Vitulo, N and Albiero, A and Forcato, C and Caniato, E and Bilardi, A and Manavski, SA and Campagna, D and Valle, G (2008) Gene prediction platform improved with second generation sequencers. [Conference papers] In: ECCB'08 - European Conference on Computational Biology, September, 22-26 2008, Cagliari, Italy.
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Genomic research is advancing very rapidly in respect of sequencing technologies and bioinformatics and functional analyses. As part of the Italian Grape Genome Project we developed a bioinformatic platform for gene prediction and annotation of Grape. The platform integrates heterogeneous data as ab-initio predictions and EST/PROTEIN alignments. In particular, we improved the gene prediction taking advantage from the new sequencing technologies like 454 and Solexa, that offer an higher level of information. Preliminary results show their contribution for the fine tuning of gene structure.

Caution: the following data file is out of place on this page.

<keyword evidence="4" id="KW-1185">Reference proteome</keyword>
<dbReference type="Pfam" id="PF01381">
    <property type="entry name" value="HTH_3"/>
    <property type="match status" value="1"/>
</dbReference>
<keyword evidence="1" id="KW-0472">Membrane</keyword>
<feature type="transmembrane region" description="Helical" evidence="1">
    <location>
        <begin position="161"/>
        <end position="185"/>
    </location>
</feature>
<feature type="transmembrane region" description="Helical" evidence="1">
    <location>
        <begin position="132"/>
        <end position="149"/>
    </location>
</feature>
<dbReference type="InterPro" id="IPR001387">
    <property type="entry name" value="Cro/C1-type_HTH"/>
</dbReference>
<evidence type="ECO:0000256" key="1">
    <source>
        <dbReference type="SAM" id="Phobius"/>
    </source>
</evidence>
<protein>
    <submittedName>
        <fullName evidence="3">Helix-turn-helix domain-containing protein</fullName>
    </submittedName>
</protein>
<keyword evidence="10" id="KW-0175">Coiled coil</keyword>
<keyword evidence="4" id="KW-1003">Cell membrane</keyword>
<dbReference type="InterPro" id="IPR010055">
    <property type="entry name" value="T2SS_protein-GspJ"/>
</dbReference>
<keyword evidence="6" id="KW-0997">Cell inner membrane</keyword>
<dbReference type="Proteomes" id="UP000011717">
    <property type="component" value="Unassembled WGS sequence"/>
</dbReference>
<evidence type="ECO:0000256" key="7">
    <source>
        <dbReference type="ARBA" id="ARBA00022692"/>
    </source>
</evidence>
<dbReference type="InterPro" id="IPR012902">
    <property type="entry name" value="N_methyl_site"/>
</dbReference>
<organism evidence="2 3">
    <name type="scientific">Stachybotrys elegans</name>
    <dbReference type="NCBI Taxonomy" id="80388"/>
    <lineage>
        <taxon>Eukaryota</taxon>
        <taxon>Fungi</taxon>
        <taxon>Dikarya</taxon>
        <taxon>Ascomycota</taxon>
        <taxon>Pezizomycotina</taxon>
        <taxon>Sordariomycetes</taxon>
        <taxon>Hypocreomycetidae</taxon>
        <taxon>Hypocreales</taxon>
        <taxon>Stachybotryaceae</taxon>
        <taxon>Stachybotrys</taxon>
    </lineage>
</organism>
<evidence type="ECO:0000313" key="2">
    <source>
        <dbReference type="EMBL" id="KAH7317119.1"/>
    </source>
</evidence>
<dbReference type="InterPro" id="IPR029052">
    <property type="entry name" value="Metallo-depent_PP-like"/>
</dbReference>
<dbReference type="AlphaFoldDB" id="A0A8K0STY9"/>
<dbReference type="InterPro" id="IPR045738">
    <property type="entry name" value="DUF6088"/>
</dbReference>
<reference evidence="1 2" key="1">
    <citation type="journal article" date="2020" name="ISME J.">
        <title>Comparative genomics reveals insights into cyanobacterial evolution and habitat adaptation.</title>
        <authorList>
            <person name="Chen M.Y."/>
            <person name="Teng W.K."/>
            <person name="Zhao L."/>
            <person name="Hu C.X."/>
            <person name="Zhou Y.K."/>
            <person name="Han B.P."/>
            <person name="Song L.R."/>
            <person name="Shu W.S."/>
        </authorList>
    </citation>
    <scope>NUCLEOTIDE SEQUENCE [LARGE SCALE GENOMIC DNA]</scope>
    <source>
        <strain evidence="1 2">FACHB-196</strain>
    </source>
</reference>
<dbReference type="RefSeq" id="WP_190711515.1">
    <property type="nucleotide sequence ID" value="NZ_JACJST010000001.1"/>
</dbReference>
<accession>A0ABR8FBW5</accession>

Introduction Gene prediction and annotation is the process of searching for genes or regulatory elements in the primary sequence of DNA and assigning a function to predicted genes. The increasing number of sequencing projects and the availability of completely sequenced genomes led to the rapid development of software for the identification of the intron-exon boundaries and gene structure using different sources of information. The gene prediction involves several types of evidences and approaches, ranging from ab-initio prediction to comparative genomics. In particular, ab-initio predictors are based on HMM approach and they predict gene structure starting only from nucleotide sequence. An higher and more accurate level of information is represented by the alignment of real biological sequences like ESTs, proteins and whole genomes. EST alignment is the most secure method in gene prediction, because ESTs represent the transcribed portion of a genome. Whole genome alignment allows the identification of conserved portions between DNA sequences that can represent conserved genes. Moreover, protein alignments offer an indirect evidence of a coding sequence. Other information coming from splicing sites, microRNA, pseudogenes and any other available resource can improve the prediction. As a part of the main Italian Grape Genome Project our research group had the task of developing and managing a bioinformatic platform for gene prediction of the Grape genome. The platform is an automated and modular system that process the genome sequence given as input in order to predict using as much evidences as possible. The data coming from different information sources are then collected, integrated and combined producing a sort of consensus that represents the final predictions. At present, the platform includes four ab-initio gene predictors (SNAP, GeneID, Glimmer, TigrScan), two ESTs aligners (GMAP and est2genome) that align three distinct sets of plant EST, MUMmer pairwise aligner for aligning three plant genomes (Populus trichocarpa, Arabidopsis thaliana, Oryza sativa) and a protein alignment software (GeneWise) that uses UniProt database. Finally, JIGSAW software is used to combine all the data and produce the final predictions New generation sequencing technology. 454 and Solexa sequencers produce a considerable amounts of data in small time and with small investments. For example, one run of these instruments is sufficient to obtaining an high coverage of an EST library that can be used to improve the gene prediction. The high coverage and quality assured by these systems introduce new useful features. Potentially these data contain several information like alternative splicings, UTRs, and different gene expression profiles. However, sequences produced by these new technologies are short (30bp for Solexa) and it is difficult analyzing them with common alignment software. For this reason, we developed at CRIBI a dedicated software that process and align with high accuracy Solexa sequences.(see Manasky et al poster). 454 sequences are longer (250 bp) than Solexa reads and their platform integration is simpler. To determine the contribution of the new generation sequencing technologies to the overall gene prediction quality we set up several tests considering different combination of the 454 and solexa sequences (both spliced sequences and non spliced sequences), for a total of 8 different analysis. In particular, we performed the prediction on the Vitis genome using 500 full length genes as set for the platform training, and 150 as test set to assess the prediction quality. Results Preliminary results show that the best performances are obtained using the 454 sequences. The F-measure (2*Sp*Sn/(Sp+Sn)) is 0.97 at nucleotide level for the run where no 454 and solexa are considered (control run), while it is 0.986 using only solexa reads, 0.99 considering 454 and 0.985 with both 454 and solexa. At the exon level, the F-measure is 0.93 for the control run, 0.952 for solexa run, 0.96 for 454 test and 0.955 for Solexa and 454. Conclusion The results show that the new generation sequences improve the annotation quality. The 454 contribution seems to be stronger than the Solexa one’s. Probably this is due to the different kind of information given by the Solexa reads. One of the major problems is that the high amount of information provided by these new generation sequences causes a sort of overfitting masking the signal due to the other evidences. As a consequence many genes can be lost or not correctly identified in regions not covered by 454 or solexa sequences but covered by other strong evidences. To avoid these problems, we clustered similar public vitis vinifera EST and 454 sequences in order to redistribute the weight that each evidence give to the prediction process. Moreover the solexa sequences were split into two groups in order to consider different kind of information: reads with splicing sites and reads without splicing sites. In the first ones, only splicing site information has been considered; in the second ones, prediction takes into account only coding region information avoiding overfitting effects.